Thanks to my friend Jim for inviting me to be a part of his series, the Kinship Cafe. We had a great chat about all kinds of topics I find fascinating, plus I played a few tunes. Watch the full show below, and don't forget to check out the show's Patreon page if you'd like to support his series further!
You can probably see from my blog posts this month how much I enjoy being on podcasts. This one was particularly cool because I actually got to meet/chat in person with the host, Cha Wilde, while I was gigging through Seattle a few months ago. Cha does such a lovely job with branding and stylizing, plus all the guests are great. I highly recommend checking out all the episodes. But maybe start with this one since I'm the guest. Haha.
Ok, so this probably doesn't count as real press but I had to share. My dad is compiling a list of the Top Ten Albums of his life, and included my album Lights Out on the list. I'll just be over here crying that my dad took the time to thoughtfully review my album. Check it out!
Last post, I announced the premiere of the "Deep Dark Down" live video recorded for The Rye Room Sessions in Portland, OR. Here's the second session we did for "Not a Boy." Both of these songs are on the album Lights Out currently available on iTunes, Spotify, etc.
Thanks to the team at Folk Frontier for recently playing Deep Dark Down on their show! Check them out if you're looking for new music from independent artists!
I had a great time with Laura on the Hapnyn San Diego podcast, recorded in beautiful Oceanside, CA. We talked about sisters, fathers, grief, gay marriage, and all kinds of other stuff. Listen below, and don't forget to check out their website for other episodes featuring San Diego's local talent. (You can also stream on iTunes, Spotify, Youtube, etc.)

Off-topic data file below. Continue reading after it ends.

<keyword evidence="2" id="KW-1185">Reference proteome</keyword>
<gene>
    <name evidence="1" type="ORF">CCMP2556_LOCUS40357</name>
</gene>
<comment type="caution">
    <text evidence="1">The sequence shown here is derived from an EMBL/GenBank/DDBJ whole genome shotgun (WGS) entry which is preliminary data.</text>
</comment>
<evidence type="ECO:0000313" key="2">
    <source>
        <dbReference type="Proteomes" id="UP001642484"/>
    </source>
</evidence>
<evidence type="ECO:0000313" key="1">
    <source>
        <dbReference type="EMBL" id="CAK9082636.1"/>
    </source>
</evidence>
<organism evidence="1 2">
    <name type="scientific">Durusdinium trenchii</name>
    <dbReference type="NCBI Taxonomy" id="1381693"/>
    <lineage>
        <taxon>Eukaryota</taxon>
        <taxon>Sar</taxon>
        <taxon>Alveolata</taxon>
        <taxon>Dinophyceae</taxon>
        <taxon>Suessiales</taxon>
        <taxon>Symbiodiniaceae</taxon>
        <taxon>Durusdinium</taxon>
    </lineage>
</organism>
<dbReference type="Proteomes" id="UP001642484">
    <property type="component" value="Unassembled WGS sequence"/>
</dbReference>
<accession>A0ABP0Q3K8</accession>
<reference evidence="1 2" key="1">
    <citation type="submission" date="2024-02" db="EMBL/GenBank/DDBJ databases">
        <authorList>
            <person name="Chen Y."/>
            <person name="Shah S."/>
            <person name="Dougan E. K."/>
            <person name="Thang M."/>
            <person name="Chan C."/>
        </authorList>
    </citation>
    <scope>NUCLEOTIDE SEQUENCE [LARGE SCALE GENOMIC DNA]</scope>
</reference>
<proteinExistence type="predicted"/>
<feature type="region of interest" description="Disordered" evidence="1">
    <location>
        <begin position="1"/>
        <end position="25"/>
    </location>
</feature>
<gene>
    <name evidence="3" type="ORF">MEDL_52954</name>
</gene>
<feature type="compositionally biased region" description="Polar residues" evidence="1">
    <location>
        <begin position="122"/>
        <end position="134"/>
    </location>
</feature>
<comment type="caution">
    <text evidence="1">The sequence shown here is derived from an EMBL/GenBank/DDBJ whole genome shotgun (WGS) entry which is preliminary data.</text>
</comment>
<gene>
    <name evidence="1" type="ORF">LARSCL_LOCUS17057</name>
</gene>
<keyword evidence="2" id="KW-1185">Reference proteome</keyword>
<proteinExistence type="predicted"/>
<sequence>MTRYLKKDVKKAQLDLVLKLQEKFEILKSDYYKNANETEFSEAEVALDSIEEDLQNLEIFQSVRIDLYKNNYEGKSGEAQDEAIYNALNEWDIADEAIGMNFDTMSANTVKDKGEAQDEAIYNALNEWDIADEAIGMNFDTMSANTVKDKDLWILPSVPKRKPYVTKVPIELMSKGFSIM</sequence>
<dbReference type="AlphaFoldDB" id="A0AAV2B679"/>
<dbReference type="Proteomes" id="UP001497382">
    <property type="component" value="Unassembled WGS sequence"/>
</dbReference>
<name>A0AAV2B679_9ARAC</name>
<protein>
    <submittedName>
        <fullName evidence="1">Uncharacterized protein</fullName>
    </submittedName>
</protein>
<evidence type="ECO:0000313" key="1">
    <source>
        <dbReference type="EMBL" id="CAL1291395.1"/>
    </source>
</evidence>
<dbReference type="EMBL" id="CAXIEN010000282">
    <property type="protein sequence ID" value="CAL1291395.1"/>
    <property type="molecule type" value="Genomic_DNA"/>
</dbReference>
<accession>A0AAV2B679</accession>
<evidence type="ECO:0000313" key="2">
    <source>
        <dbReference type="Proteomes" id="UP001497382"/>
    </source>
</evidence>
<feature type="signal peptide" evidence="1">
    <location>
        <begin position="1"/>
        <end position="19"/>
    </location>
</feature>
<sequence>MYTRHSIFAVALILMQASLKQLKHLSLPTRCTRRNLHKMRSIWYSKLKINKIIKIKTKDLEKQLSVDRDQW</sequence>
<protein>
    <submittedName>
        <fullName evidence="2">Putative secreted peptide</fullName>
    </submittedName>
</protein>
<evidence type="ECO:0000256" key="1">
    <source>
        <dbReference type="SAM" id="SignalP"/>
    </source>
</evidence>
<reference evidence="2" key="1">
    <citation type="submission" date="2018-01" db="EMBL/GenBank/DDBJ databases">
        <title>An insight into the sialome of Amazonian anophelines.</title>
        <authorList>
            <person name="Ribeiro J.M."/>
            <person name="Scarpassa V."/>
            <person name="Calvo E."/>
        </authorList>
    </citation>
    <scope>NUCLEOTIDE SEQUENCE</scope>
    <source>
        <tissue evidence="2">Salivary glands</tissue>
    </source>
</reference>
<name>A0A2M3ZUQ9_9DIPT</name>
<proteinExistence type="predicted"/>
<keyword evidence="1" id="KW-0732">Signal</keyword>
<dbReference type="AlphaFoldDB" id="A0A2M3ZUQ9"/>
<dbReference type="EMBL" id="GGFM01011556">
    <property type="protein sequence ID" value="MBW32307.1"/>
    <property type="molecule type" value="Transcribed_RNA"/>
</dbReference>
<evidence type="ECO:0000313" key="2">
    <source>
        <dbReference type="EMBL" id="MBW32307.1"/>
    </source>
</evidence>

Welcome to another edition of Behind the Song. This one's been brewing in my head ever since I finished reading Tomi Adeyemi's new book Children of Blood and Bone. It's a Young Adult novel, but the themes are so relevant for today's society, I highly recommend it for all ages. On a cultural level, there are so many parallels in Adeyemi's alternate reality, it almost doesn't feel alternate. On a personal level, there is so much mother-daughter-grief stuff going on, I had to keep the tissues handy at all times. One particular section of the book punched me right in the throat...the main character Zélie has a cosmic conversation with her late mother. A song: "mama, mama, mama" leads Zélie to the spirit of her mother. I shit you not, this is what my sister and I sang to my mother during that grueling 6 days where she slipped away from us. Zélie's mother tells her daughter how proud she is of her and that she will never leave her side. For those of you who've followed my challenging relationship with my mom, you know how desperate I was to hear these words from my own mother. And it might sound silly, but in reading this book, it felt like I finally did. Everything is connected, people. It's like my own dead mama summoned me and set me straight through the voice of a fictional dead mama. What are the odds? I don't know, but I'll take it. When I set down to write this song, I wanted to write not only about the energy that connects all beings, but also about the love, positivity and resilience that grows out of powering through fear, grief, and trauma. Resilience is such a powerful gift because it softens and hardens us at the same time. The more resilience we have, the more we are able to show compassion and open our minds to people/experiences we may not be familiar with. But at the same time, it strengthens our convictions and helps us advocate for the powerless/voiceless. This is what I wanted to capture in the song. I also wanted it to feel epic and cinematic....you know, just in case they are looking for songs to put in the movie. A girl can dream.